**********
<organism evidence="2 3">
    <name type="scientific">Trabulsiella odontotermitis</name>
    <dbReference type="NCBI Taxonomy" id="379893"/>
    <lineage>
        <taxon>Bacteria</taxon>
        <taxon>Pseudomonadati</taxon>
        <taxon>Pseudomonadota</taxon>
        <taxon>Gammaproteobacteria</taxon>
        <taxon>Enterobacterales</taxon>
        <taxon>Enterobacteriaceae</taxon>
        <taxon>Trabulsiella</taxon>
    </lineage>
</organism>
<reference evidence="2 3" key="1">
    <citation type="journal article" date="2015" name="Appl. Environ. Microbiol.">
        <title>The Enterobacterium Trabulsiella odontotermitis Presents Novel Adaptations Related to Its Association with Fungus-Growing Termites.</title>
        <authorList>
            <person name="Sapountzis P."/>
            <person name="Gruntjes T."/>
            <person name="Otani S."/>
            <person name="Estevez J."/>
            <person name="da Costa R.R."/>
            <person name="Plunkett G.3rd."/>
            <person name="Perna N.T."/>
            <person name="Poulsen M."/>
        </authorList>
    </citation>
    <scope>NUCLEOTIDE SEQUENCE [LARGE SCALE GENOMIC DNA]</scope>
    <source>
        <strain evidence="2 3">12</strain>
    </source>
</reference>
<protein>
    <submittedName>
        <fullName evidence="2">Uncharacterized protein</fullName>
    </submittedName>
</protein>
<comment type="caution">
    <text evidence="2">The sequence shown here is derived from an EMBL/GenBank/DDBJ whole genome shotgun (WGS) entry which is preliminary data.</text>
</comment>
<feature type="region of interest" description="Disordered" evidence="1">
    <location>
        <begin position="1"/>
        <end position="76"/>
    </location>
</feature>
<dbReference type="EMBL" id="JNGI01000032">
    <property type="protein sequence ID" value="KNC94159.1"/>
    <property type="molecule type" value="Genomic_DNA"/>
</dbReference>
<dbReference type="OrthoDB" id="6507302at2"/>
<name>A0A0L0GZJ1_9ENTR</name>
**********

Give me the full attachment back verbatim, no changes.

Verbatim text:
<organism evidence="2 3">
    <name type="scientific">Trabulsiella odontotermitis</name>
    <dbReference type="NCBI Taxonomy" id="379893"/>
    <lineage>
        <taxon>Bacteria</taxon>
        <taxon>Pseudomonadati</taxon>
        <taxon>Pseudomonadota</taxon>
        <taxon>Gammaproteobacteria</taxon>
        <taxon>Enterobacterales</taxon>
        <taxon>Enterobacteriaceae</taxon>
        <taxon>Trabulsiella</taxon>
    </lineage>
</organism>
<reference evidence="2 3" key="1">
    <citation type="journal article" date="2015" name="Appl. Environ. Microbiol.">
        <title>The Enterobacterium Trabulsiella odontotermitis Presents Novel Adaptations Related to Its Association with Fungus-Growing Termites.</title>
        <authorList>
            <person name="Sapountzis P."/>
            <person name="Gruntjes T."/>
            <person name="Otani S."/>
            <person name="Estevez J."/>
            <person name="da Costa R.R."/>
            <person name="Plunkett G.3rd."/>
            <person name="Perna N.T."/>
            <person name="Poulsen M."/>
        </authorList>
    </citation>
    <scope>NUCLEOTIDE SEQUENCE [LARGE SCALE GENOMIC DNA]</scope>
    <source>
        <strain evidence="2 3">12</strain>
    </source>
</reference>
<protein>
    <submittedName>
        <fullName evidence="2">Uncharacterized protein</fullName>
    </submittedName>
</protein>
<comment type="caution">
    <text evidence="2">The sequence shown here is derived from an EMBL/GenBank/DDBJ whole genome shotgun (WGS) entry which is preliminary data.</text>
</comment>
<feature type="region of interest" description="Disordered" evidence="1">
    <location>
        <begin position="1"/>
        <end position="76"/>
    </location>
</feature>
<dbReference type="EMBL" id="JNGI01000032">
    <property type="protein sequence ID" value="KNC94159.1"/>
    <property type="molecule type" value="Genomic_DNA"/>
</dbReference>
<dbReference type="OrthoDB" id="6507302at2"/>
<name>A0A0L0GZJ1_9ENTR</name>